Agricultural output value accounts for about 4% of Switzerland’s GDP, and agricultural employment accounts for about 6.6% of the country’s total employment. For a long time, the Swiss government has attached great importance to the development of agricultural production. Long-term implementation of subsidy policies for agriculture, such as granting subsidies, providing special subsidies for mountainous areas, and providing price subsidies for major agricultural products; restricting and reducing the import of vegetables and fruits; providing interest-free loans to farmers; supporting agricultural mechanization and specialization; strengthening Agricultural scientific research and technical training.
Switzerland has a well-developed tourism industry and is expected to be further developed. Switzerland is the world's financial center, and the banking and insurance industries are the largest sectors. The tourism industry has maintained a long-term stable and strong development momentum, providing a market for the development of tourism-related industries.
Bern: Bern means "bear" in German. It is the capital of Switzerland and the capital of the Canton of Bern, located in the central west of Switzerland. The Aare River divides the city into two halves, the Old City on the West Bank and the New City on the East Bank. Seven wide bridges across the Aare River connect the Old City and the New City. Bern has a mild and humid climate, warm in winter and cool in summer.
Bern is a famous city with 800 years of history. It was a military post when the city was founded in 1191. Became a free city in 1218. It gained independence from Germany in 1339 and joined the Swiss Confederation as an independent canton in 1353. It became the capital of the Swiss Confederation in 1848.
The old city of Berne still retains its medieval architecture intact and has been included in the "World Cultural Heritage List" by UNESCO. In the city, fountains of various forms, walkways with arcades, and towering towers are all-seeing and fascinating. The square in front of the town hall is the best-preserved medieval square. Among the many monuments in Bern, the bell tower and cathedral are unique. In addition, Bern has the Niederger Church built in 1492, and the Renaissance palace-style federal government building built in 1852 to 1857.
The famous University of Bern was founded in 1834. The National Library, Municipal Library and Bern University Library have collected a large number of precious manuscripts and rare books. In addition, there are museums of history, nature, art, and weapons in the city. The headquarters of international organizations such as the Universal Postal Union, the International Telecommunications Union, the International Railway Union and the International Copyright Union are also located here.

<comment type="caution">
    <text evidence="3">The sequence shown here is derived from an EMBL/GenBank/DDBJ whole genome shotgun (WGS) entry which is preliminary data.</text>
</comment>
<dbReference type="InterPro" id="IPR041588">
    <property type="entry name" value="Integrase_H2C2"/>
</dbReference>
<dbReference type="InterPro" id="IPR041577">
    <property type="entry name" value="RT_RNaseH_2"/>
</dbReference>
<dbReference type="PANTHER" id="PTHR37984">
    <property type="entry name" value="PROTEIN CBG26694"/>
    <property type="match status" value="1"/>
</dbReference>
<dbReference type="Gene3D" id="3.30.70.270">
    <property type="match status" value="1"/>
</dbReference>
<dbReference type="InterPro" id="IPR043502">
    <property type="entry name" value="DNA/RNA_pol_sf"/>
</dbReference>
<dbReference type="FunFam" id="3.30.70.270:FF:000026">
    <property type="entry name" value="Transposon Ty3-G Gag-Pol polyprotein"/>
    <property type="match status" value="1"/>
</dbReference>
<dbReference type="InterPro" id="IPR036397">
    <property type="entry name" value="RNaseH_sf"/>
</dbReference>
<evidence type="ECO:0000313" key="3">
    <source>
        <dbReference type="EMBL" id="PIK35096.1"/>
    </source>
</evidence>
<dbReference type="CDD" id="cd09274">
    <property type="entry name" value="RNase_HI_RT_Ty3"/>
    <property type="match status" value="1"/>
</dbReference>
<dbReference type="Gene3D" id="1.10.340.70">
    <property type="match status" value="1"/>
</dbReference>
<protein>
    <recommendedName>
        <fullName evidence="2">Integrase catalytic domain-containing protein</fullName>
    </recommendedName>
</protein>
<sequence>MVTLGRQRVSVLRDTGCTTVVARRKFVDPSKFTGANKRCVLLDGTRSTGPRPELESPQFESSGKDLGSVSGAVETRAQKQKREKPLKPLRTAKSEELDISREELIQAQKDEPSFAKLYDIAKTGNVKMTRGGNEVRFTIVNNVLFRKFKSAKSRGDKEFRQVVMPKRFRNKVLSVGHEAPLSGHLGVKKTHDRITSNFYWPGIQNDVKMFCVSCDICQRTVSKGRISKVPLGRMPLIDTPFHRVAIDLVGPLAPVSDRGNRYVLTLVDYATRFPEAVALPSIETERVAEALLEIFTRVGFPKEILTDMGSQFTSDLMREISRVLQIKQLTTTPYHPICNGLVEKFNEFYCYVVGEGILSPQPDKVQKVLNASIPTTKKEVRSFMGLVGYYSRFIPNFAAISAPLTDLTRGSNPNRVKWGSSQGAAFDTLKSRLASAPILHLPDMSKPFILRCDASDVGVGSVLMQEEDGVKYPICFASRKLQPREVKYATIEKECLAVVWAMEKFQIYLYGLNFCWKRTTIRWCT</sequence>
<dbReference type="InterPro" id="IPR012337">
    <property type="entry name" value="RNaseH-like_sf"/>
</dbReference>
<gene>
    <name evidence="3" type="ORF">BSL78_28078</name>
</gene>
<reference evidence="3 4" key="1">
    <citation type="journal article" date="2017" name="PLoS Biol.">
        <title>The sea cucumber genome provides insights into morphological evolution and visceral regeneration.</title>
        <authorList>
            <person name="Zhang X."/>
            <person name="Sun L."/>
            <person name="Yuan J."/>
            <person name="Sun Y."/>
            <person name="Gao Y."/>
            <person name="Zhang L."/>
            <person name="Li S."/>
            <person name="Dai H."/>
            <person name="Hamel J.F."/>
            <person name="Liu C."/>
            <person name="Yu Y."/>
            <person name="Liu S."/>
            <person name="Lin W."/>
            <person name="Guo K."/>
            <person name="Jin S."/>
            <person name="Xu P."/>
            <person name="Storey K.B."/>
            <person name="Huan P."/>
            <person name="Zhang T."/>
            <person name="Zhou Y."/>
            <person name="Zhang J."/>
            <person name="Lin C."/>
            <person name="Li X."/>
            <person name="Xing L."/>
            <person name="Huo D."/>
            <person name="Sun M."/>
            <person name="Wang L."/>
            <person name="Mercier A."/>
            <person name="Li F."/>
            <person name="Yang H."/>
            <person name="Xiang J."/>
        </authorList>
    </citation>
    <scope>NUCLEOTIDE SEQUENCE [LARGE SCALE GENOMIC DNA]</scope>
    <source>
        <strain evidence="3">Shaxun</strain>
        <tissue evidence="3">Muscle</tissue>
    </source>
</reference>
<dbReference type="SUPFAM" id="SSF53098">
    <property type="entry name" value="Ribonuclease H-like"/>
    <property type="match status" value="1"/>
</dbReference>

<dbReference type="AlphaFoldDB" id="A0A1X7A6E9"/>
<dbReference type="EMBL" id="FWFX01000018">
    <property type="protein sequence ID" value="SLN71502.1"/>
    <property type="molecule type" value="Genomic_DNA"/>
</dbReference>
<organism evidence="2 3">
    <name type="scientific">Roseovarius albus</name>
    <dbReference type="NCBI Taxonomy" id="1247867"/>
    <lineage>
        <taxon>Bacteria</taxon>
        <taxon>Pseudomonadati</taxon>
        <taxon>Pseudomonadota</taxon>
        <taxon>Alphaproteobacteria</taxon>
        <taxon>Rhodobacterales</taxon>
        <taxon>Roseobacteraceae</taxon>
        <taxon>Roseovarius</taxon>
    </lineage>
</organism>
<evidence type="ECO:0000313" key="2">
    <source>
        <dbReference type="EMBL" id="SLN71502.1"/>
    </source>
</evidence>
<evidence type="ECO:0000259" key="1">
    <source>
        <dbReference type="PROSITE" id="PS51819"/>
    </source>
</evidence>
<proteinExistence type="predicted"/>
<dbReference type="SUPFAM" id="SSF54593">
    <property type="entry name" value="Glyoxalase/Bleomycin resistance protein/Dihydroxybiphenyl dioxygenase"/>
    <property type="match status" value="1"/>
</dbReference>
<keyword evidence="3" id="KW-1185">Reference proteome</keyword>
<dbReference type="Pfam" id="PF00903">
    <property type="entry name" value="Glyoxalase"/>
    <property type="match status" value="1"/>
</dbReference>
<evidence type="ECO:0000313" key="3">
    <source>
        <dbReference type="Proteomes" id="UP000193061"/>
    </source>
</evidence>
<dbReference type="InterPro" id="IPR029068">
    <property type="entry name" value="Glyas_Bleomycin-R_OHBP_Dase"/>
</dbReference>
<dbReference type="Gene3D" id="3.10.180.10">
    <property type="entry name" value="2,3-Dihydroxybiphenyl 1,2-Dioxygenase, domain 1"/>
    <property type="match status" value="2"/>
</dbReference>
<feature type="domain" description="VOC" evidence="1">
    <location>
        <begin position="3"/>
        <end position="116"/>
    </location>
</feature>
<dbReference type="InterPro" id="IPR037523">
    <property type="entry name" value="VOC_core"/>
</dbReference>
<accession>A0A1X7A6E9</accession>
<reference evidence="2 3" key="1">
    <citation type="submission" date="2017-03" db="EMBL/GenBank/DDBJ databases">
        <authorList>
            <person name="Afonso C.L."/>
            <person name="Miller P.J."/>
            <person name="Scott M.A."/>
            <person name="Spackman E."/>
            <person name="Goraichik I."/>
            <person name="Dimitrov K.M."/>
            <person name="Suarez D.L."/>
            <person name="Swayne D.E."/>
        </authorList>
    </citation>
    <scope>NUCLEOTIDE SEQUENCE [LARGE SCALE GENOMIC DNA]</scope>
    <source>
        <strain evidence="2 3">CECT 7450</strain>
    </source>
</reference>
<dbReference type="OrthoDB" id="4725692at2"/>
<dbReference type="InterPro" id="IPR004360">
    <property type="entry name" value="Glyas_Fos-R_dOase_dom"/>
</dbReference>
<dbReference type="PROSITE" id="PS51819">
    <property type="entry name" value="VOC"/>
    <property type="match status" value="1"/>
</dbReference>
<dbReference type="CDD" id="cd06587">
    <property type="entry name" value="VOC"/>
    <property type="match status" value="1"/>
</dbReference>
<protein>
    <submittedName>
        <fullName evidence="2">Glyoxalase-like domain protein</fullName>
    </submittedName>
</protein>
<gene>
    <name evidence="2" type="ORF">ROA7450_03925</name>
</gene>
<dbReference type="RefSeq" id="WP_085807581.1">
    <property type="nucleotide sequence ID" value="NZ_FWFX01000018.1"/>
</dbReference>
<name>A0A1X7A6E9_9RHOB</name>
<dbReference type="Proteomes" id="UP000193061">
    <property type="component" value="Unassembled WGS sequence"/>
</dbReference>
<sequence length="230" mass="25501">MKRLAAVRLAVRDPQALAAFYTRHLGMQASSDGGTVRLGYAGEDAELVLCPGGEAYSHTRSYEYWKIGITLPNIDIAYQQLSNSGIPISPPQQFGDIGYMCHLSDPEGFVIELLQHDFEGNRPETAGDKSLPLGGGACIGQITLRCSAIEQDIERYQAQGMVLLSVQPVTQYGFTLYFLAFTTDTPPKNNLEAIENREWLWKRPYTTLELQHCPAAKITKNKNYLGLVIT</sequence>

Bern is also known as the "capital of watches". In addition to watch production, there are also chocolate processing, machinery, instrument, textile, chemical and other industries. In addition, as a distribution center for Swiss agricultural products and a railway transportation hub, there are railways connecting Zurich and Geneva. In summer, Belpmoos Airport, 9.6 kilometers southeast of Bern, has regular flights to Zurich.
Geneva: Geneva (Geneva) is located on the picturesque Lake Leman. It borders France on its south, east and west sides. It has been a battleground for military strategists since ancient times. From the map, Geneva protrudes from the territory of Switzerland. The narrowest place in the middle is only 4 kilometers. The land in many places is shared with France. Half of the Kvantland International Airport also belongs to France. The quiet Rhone River passes through the city. At the confluence of the lake and the river, several bridges connect the old city and the new city on the north and south banks. The population is 200,000. The lowest temperature in January is -1℃ and the highest temperature in July is 26℃. French is common in Geneva, and English is also very popular.
Geneva is an international city, some people jokingly claim that "Geneva does not belong to Switzerland." The main reason is that there are concentrated international organizations such as the United Nations headquarters in Geneva and the International Red Cross; this is a place where tourists from all over the world gather; in order to make up for the shortage of labor, there are many people from Mediterranean countries who come to work here. Another reason is that historically, since the Calvin Reformation, Geneva has become a refuge for those who oppose the old system. Rousseau was born among the Genevans who were very tolerant of innovative ideas. Voltaire, Byron, and Lenin also came to Geneva in search of a peaceful environment. It can be said that this international city was born in more than 500 years.